Separation and divorce are major events in life. They can cause emotional stress and financial worries. Our Family Lawyers aim to guide you as painlessly as possible through the jungle of legal rules and practices which can often be daunting and confusing, especially during such a difficult time.
If you are married or in a registered civil partnership then the way in which your finances should be dealt with is governed by law. The focus of the law is on a clean break for those involved and also for a fair division of any matrimonial or partnership property. Various principles are applied when considering what amounts to fair sharing of the matrimonial property. We can guide you through the law in this area and work with you to negotiate the most favourable financial settlement for you. Often the best financial settlement is simply something that allows both you and your ex-partner to move forward. We can also advise you on maintenance for children and for spouses (known as aliment in Scotland and known as alimony in England). The negotiated settlement is then put in writing by way of a Separation Agreement, which both of you undertake to adhere to.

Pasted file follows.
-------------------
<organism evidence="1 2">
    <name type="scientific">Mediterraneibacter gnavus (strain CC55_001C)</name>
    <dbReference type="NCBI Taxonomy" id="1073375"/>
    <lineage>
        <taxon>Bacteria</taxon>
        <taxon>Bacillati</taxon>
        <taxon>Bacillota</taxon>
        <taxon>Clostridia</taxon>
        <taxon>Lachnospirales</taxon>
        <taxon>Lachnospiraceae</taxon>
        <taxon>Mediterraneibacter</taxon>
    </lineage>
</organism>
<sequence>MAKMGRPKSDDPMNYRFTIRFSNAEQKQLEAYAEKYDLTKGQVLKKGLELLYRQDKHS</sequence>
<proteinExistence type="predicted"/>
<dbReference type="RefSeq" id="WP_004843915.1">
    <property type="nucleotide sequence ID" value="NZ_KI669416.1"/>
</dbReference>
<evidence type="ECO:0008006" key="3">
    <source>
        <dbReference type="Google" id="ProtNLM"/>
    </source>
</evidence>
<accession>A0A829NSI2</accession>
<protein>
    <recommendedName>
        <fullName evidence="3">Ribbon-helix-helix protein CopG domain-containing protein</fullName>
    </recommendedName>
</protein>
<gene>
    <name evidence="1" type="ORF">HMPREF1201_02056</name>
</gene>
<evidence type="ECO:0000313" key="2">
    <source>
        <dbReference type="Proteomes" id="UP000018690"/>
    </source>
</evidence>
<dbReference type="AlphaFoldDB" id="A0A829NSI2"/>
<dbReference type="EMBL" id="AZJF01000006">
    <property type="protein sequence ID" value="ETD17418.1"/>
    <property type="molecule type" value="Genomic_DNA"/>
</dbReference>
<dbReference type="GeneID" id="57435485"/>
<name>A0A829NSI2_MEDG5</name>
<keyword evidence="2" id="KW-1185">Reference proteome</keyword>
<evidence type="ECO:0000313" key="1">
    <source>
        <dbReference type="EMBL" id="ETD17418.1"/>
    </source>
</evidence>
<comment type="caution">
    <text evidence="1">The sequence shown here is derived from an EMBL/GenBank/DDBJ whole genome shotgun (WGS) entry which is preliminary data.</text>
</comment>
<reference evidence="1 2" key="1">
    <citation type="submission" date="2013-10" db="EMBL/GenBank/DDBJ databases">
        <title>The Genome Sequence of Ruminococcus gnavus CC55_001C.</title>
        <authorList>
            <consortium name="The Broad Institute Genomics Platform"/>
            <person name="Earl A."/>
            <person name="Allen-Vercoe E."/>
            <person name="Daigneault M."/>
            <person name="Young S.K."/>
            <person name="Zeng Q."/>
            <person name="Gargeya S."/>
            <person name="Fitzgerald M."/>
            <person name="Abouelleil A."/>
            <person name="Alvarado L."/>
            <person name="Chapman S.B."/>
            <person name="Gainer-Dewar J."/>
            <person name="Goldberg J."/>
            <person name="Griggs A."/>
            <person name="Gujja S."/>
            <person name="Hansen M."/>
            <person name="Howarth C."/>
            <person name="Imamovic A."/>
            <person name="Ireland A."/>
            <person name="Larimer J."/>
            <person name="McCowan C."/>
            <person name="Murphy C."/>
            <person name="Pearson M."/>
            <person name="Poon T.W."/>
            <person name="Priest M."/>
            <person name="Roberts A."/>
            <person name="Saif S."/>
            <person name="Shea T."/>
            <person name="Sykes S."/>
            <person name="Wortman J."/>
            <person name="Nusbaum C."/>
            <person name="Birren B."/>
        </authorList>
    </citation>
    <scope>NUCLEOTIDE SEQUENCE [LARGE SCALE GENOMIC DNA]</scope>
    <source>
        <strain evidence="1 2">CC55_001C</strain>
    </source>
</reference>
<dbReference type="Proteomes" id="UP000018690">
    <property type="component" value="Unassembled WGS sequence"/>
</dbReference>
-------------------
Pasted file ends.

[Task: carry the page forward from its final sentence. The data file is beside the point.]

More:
If financial provision can be agreed in this way, there are no children of the marriage or civil partnership under 16 years of age, and there is a ground for divorce then a Simplified Divorce Application can be made. Your local Sheriff Court will then grant decree of divorce or dissolution of your civil partnership. You need not go to Court.
There are two grounds of divorce (for marriages) or dissolution (for registered civil partnerships) in Scotland. They are:-
1. Irretrievable breakdown of the marriage or civil partnership. This ground can be established by showing that there has been one of the following four situations:-
- One of the couple has committed adultery;
- One of the couple has behaved unreasonably;
- You have not lived together as a couple for at least one year and you both agree to divorce or dissolution; and
- You have not lived together as a couple for more than two years (no consent required).
2. Issue of an Interim Gender Recognition Certificate in respect of either one of you.
If matters cannot be agreed between you, or there is an urgent need for Court involvement (for example, to regulate who your children live with or to protect you from your partner), then Court action will be required. People often find going to Court stressful and worrying, but our Family law solicitors will let you know what is involved and guide you through the process.
Courts are often not the best places in which to resolve matrimonial or relationship disputes. Negotiation out with the Court process, perhaps by a less traditional method such as mediation or Collaborative Family Law
, can also provide a quicker, cheaper and less stressful solution.
Particular additional issues arise where there are children of the relationship under 16 years old. Please see our separate Child Law
page if this applies to you.
If you are separating from your partner, but you are not married to them or in a registered civil partnership, please see our Cohabiting Couples